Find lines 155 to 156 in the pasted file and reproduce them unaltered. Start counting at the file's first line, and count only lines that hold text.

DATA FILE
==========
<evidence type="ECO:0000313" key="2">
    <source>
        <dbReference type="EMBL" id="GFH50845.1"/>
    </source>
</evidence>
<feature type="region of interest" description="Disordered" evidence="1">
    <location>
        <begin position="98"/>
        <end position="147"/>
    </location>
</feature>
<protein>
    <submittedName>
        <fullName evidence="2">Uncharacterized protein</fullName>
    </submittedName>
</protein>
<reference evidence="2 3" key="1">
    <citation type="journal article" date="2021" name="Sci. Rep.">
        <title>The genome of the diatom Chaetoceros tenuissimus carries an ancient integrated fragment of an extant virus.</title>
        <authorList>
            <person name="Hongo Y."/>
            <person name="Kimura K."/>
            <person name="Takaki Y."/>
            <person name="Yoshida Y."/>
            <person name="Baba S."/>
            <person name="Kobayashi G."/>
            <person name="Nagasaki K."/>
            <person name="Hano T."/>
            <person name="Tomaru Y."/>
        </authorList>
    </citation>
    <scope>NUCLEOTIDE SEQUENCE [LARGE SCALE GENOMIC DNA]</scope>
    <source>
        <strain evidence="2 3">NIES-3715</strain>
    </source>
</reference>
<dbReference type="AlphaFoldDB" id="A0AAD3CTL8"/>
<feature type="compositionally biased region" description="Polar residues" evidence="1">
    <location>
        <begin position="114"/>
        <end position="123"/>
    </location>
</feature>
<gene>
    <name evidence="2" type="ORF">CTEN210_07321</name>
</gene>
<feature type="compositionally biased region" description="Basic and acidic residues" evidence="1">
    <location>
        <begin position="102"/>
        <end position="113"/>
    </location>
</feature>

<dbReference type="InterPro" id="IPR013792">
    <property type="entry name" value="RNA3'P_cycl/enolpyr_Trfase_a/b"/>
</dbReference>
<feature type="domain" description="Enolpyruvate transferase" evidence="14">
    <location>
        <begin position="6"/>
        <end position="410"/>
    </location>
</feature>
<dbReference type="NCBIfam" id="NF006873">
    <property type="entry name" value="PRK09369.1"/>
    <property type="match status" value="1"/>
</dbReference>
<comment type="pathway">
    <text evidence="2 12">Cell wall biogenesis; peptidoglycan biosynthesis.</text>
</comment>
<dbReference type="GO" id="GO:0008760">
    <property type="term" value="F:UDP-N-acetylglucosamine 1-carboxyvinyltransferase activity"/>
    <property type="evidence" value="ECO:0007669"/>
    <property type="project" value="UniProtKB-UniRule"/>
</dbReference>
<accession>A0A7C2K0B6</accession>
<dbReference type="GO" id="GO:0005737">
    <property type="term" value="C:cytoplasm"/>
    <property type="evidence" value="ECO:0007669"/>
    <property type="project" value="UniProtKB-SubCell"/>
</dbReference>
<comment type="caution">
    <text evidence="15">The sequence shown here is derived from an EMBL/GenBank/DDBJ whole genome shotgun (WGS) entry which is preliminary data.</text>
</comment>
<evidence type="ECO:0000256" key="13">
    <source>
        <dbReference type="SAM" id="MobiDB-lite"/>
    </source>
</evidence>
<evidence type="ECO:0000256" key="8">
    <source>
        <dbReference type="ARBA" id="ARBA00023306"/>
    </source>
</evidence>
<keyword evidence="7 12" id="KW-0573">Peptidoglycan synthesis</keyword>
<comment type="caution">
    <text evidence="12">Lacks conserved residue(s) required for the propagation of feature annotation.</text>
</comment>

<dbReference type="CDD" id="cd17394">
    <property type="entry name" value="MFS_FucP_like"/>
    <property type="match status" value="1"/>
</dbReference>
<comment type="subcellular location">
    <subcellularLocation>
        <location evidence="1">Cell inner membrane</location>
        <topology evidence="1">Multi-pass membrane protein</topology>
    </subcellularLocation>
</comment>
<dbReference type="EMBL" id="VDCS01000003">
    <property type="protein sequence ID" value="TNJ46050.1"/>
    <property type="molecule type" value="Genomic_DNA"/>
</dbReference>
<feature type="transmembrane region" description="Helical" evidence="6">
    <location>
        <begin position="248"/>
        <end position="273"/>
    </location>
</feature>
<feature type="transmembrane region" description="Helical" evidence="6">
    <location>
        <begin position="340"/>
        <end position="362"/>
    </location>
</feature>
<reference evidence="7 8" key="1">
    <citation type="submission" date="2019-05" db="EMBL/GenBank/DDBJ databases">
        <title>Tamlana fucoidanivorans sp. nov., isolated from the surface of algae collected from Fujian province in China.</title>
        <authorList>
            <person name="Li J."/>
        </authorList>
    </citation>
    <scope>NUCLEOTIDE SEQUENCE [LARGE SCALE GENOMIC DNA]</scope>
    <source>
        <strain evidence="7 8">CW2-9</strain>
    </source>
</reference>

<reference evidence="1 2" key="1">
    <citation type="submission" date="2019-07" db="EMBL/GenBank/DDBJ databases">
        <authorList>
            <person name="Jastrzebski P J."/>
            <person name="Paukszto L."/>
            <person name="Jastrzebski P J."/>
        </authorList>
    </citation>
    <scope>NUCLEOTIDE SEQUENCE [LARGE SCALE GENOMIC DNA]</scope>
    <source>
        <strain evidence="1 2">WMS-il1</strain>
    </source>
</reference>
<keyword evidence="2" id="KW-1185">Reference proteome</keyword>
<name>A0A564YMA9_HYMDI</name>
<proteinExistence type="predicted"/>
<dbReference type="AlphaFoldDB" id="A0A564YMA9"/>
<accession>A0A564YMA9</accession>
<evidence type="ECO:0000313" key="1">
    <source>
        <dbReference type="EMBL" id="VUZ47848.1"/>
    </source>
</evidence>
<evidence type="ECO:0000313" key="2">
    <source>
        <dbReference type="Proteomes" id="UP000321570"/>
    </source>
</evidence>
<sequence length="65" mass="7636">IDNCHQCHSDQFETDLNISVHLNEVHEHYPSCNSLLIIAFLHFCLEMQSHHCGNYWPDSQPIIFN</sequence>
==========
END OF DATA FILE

        <dbReference type="EMBL" id="VUZ47848.1"/>
    </source>